Universities fulfill an essential role and responsibility in building up a healthy society, the Archbishop of Canterbury, Dr. Rowan Williams, said during an October 13 lecture at Wuhan University in China.
In his lecture, which formed part of a two-week visit to China, Williams traced the roots of the university system in the desire to nourish spiritual and moral maturity, as well as intellectual skill. This, he said, provided a model for universities to continue their contribution to the ongoing debates on the moral dimensions of public life both in China and in the West.
"[T]he religious origins of the European university are not irrelevant. The presence of the churches and other recognized religious bodies within society today can often be seen as that of a 'critical friend' – to use a favorite term – witnessing to different standards and expectations about human beings and so opening up a further dimension to human experience," he said. "They are not, of course, the same; and it would be wrong to say that all universities should somehow have a religious basis. But both challenge any idea that conflict is natural. Both speak of a reality around us that is at once ordered and mysterious, that enables both confidence and humility. Both therefore help to create what I have been calling the mature citizen. "
He said that universities needed to avoid becoming prisoners of tradition, and should resist undue external pressure to produce rapid or commercial results from academic research. They also need to move beyond cultural or political expectations if they are to fulfill their potential, he added.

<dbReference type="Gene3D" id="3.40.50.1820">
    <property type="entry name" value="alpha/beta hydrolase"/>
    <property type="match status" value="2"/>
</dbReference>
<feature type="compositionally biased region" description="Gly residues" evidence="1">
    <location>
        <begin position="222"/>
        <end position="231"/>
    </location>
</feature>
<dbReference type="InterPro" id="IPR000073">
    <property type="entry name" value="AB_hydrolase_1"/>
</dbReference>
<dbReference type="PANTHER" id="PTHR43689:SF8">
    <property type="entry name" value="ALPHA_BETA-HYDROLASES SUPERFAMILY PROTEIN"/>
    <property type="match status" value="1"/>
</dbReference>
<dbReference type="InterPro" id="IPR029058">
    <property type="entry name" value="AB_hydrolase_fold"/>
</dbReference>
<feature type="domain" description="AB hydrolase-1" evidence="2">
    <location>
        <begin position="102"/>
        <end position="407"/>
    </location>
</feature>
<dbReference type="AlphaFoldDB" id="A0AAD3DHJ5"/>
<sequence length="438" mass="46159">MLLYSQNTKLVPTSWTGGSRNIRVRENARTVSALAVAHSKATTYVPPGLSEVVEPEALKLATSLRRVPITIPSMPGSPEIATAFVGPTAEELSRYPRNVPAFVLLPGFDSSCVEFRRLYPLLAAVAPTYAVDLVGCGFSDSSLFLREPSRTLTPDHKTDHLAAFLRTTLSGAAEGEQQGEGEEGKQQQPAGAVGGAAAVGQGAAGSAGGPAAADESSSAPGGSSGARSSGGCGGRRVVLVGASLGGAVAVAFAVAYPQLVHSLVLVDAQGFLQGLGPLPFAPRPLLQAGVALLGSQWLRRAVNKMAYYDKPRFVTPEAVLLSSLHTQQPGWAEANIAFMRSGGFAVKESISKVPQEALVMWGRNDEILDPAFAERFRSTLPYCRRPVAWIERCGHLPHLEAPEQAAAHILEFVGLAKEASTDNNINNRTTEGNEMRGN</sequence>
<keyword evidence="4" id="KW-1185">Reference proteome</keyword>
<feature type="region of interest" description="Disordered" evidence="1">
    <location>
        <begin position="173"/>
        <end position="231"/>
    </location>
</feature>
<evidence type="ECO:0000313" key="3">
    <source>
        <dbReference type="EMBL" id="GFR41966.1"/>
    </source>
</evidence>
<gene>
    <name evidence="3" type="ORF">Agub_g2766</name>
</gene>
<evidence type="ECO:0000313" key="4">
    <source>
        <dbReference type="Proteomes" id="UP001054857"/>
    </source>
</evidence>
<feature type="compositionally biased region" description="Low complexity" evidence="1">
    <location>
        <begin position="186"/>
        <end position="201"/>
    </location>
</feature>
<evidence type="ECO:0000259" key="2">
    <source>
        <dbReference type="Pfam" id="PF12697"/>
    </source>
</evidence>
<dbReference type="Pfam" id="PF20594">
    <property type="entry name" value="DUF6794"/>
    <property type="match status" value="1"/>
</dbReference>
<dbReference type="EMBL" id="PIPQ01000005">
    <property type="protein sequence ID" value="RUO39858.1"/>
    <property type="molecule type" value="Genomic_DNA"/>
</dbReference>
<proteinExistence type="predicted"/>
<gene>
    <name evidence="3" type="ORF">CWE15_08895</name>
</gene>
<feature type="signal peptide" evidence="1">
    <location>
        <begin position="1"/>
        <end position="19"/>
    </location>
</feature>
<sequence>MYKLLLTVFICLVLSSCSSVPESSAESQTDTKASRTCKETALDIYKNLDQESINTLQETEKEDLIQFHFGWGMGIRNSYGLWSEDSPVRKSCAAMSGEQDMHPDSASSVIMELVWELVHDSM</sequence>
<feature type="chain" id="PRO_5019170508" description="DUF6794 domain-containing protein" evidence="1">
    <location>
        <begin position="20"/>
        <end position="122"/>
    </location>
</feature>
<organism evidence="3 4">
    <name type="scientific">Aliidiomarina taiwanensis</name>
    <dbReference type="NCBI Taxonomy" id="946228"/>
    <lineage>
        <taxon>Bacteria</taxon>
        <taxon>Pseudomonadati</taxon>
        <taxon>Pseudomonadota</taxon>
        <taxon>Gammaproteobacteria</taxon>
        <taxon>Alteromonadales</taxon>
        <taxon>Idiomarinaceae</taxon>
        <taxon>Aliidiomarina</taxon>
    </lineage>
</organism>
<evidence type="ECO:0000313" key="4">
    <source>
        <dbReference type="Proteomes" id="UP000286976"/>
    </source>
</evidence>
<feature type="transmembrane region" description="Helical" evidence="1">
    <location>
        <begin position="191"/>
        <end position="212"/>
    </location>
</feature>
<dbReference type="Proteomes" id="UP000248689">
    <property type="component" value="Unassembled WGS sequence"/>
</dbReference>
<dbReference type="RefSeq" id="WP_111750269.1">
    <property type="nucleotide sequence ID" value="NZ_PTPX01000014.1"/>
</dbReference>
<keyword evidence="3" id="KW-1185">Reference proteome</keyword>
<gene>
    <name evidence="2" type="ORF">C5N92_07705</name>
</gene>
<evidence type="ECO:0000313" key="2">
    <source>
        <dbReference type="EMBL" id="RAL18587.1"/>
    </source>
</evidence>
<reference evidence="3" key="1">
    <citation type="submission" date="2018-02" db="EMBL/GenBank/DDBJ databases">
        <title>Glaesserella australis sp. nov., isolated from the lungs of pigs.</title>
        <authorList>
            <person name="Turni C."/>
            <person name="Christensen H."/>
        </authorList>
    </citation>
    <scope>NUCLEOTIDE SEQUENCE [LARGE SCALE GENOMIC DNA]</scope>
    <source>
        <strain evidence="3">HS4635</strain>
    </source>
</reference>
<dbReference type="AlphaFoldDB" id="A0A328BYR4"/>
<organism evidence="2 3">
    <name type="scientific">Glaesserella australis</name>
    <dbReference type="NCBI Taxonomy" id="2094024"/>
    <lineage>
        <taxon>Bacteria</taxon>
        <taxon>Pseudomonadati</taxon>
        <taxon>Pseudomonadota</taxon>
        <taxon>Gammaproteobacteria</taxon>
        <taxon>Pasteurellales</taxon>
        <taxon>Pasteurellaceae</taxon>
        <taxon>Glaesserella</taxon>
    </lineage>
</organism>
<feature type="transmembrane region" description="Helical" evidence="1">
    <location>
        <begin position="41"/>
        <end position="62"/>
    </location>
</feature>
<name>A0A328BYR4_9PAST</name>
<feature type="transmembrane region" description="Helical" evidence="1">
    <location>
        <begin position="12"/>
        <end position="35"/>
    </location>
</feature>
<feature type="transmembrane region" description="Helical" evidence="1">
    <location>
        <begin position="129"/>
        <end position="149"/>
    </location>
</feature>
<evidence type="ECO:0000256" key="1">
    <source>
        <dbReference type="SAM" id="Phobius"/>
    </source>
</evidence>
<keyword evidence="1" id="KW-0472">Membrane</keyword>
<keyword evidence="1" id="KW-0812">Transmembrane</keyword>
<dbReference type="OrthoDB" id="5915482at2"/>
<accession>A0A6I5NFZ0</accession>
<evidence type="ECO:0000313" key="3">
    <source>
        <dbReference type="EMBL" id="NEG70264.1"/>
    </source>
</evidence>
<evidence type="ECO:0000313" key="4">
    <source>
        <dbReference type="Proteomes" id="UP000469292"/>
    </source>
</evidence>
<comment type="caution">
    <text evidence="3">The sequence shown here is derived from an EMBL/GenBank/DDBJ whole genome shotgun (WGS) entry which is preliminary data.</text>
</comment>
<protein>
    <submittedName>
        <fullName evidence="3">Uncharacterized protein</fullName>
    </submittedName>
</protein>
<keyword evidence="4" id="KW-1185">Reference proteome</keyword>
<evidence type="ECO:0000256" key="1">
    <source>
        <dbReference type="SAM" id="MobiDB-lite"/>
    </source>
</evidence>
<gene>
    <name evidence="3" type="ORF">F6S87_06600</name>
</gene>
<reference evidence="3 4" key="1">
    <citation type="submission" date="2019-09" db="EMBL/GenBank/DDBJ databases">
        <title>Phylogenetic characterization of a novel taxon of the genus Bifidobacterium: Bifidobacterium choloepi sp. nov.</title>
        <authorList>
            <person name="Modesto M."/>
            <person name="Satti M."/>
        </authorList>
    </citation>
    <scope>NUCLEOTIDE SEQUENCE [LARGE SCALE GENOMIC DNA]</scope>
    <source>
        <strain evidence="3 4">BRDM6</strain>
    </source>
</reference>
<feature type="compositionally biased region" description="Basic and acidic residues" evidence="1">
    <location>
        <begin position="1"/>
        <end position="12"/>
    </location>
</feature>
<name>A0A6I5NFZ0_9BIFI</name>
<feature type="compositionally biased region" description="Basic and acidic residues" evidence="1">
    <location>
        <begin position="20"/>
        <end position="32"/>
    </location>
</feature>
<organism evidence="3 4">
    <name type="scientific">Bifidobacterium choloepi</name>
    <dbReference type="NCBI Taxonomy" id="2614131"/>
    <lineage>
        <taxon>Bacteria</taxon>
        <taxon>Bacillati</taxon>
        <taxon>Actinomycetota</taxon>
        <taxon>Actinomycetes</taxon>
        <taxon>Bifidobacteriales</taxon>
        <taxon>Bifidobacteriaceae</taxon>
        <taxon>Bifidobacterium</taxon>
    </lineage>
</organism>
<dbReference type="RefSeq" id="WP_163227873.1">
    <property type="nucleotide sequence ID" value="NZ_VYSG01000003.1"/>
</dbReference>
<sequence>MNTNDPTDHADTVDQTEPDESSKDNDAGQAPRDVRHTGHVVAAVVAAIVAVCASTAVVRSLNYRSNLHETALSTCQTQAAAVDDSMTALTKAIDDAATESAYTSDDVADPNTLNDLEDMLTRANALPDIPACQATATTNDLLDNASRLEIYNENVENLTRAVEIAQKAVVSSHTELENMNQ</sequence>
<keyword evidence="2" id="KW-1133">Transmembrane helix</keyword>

"The fundamental character of this role is not to do with the university's success in meeting the material targets of the society, in the scale and size of its industrial or defense contracts, nor is it to do with the university's unquestioning promotion of a single religious, philosophical or political ideology," he said. "Instead it is about the university's capacity to help create mature citizens, persons who are free from certain sorts of prejudice and fear."
The best product of a university should not simply be technically qualified experts, but citizens of maturity and benevolence:
"[I]t is the person who has acquired the habit and virtue of learning, and who sees the social world as a place not primarily of struggle and conflict over control but as a context where conversation may be pursued with patience. And this is a deeply political matter, in the fullest sense of the much abused word 'political'. It alters what we think we can expect of each other; it challenges any assumption that conflict is the natural position for human beings; when there are clashes of interest, it tells us how to question what we have taken for granted about our own best interests and encourages us to seek for something new that is not just the property of one individual or faction. The university nourishes 'civility' – in the narrow sense of patience and courtesy in dispute, and in the much larger sense of concern for proper and open public life in the civitas, the city, the community of citizens."
Williams' visit to China is at the invitation of the senior leadership of the post-denominational Protestant Churches in China and is being hosted jointly by the Three Self Patriotic Movement/China Christian Council and the State Administration of Religious Affairs (SARA). He is visiting Shanghai, Nanjing, Wuhan, Xi'an and Beijing, accompanied by his wife, Jane Williams, and Bishop David Urquhart of Birmingham, England.
The full text of Williams' lecture is available here